Learning new things can be fun, but also frustrating and frightening; especially when there seems to be very little room for error. From raking leaves, and building tables, to working with elementary school children, LGBT teens, and homeless adults, learning on the job is my job. So how do we replace pressure with productivity? How do we get from being wet behind the ears to being wise beyond our… (Y)ears? Well… I don’t know just yet, but I’m willing to learn on the blog.
Go & Grow (Sink Or Swim)
I remember visiting a public swimming pool with friends as a teenager, and being the only one there that didn’t know how to swim. Standing there in my swimming shorts at the edge of the pool watching all my friends have so much fun was difficult, and embarrassing. I was faced with the daunting task of learning something new on the spot; how to swim. Eventually the pressure peaked, and the next thing I knew, I was in the deep end dramatically trying to copy the arm and leg motion I associated with swimming. I held on to the wall for most of the time, but ultimately I had a blast; and more importantly I began learning how to swim; or at least how to survive.
In life I’ve adopted a similar attitude. Jumping in, and learning on the go is something that is necessary for growth. If we go for it, we will grow because of it. If I stand and stare at a mountain for long enough I’m sure I’ll convince myself to turn around. Instead I can begin to climb, even without necessarily knowing how I’ll make it to the top, and that will bring me much closer to my goal; obtaining more experience each step of the way. Leaving me far more experienced than I’d ever be standing at ground level. Speaking of mountains, attached to the end of this blog is a video of Michael H. Samuelson Author, Adventurer, Lecturer speaking at the annual Business Innovation Factory in Rhode Island. Michael shares a few of meaningful life lessons, and transferable skills learned while climbing actual mountains. Very inspirational. I had the pleasure of attending this conference through a scholarship as a result of my willingness to jump in, and go!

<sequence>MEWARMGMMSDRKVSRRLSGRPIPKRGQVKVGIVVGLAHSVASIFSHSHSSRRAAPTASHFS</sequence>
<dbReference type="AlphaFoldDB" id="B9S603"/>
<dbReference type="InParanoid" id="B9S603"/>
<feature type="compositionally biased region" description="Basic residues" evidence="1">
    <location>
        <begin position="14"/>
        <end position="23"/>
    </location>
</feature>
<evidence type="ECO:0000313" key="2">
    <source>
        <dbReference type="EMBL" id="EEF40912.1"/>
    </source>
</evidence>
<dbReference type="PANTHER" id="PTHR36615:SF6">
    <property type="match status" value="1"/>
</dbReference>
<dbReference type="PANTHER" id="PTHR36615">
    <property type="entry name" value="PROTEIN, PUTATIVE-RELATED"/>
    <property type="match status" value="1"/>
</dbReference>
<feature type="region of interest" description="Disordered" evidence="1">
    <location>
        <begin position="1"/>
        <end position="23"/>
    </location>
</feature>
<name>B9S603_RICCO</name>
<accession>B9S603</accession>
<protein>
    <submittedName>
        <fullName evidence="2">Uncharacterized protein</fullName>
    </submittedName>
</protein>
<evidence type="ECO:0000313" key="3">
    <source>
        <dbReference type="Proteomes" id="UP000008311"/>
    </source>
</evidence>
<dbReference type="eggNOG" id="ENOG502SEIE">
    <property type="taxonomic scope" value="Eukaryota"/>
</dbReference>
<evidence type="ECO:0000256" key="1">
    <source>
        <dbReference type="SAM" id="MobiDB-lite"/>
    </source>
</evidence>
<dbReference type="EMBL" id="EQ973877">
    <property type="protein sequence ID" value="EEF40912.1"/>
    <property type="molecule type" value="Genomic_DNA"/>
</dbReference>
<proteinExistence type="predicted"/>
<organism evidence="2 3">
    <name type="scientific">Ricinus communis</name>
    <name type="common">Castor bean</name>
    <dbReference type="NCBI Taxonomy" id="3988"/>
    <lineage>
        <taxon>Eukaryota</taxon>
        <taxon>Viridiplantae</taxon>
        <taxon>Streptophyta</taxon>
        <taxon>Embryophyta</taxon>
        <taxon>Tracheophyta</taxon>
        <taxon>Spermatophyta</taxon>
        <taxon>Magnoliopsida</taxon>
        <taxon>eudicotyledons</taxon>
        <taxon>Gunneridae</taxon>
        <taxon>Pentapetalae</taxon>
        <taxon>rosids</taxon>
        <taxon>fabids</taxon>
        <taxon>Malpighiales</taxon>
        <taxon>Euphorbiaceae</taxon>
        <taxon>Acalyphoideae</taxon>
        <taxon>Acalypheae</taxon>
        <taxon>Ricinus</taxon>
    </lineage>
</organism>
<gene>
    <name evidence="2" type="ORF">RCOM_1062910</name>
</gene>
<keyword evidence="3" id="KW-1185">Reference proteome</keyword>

Fostering Feedback & Even Failure
So one of the biggest inhibitors to attemting anything new, is the fear of failing. It’s paralyzing! Ironically failing is often a really positive and progressive experience if we view it from the right perspective. What do I mean by that? Well, it’s kind of like the process of elimination; the wrong answer will at least point you in the right direction. This is also known as Trial and Error. If we can humble ourselves, and be willing to learn from error, we will benefit greatly and likely succeed more frequently. The problem is often pride. Pride is what causes us to dismiss failure, instead of dissecting, and redirecting it. Some of us even remain stuck in a rut of what does not work, because we are too prideful to admit we got it wrong. The classic failure before success story is that of Michael Jordan, the greatest basketball player to ever live being cut from his highschool basketball team. Another is the story of a young female artist on the come up getting boo’d at the legendary Apollo Theatre in Harlem during her performance… Her name is Lauryn Hill. In both of these cases, I think it’s safe to assume that MJ and Ms.Hill viewed “failure” objectively, processed it, learned from it, and applied what they learned. Feedback particularly negative, or constructive criticism is challenging, very! It is also of enormous value. Learn how to foster feedback, and failure in order to fuel the fire.
The New Guy Mentality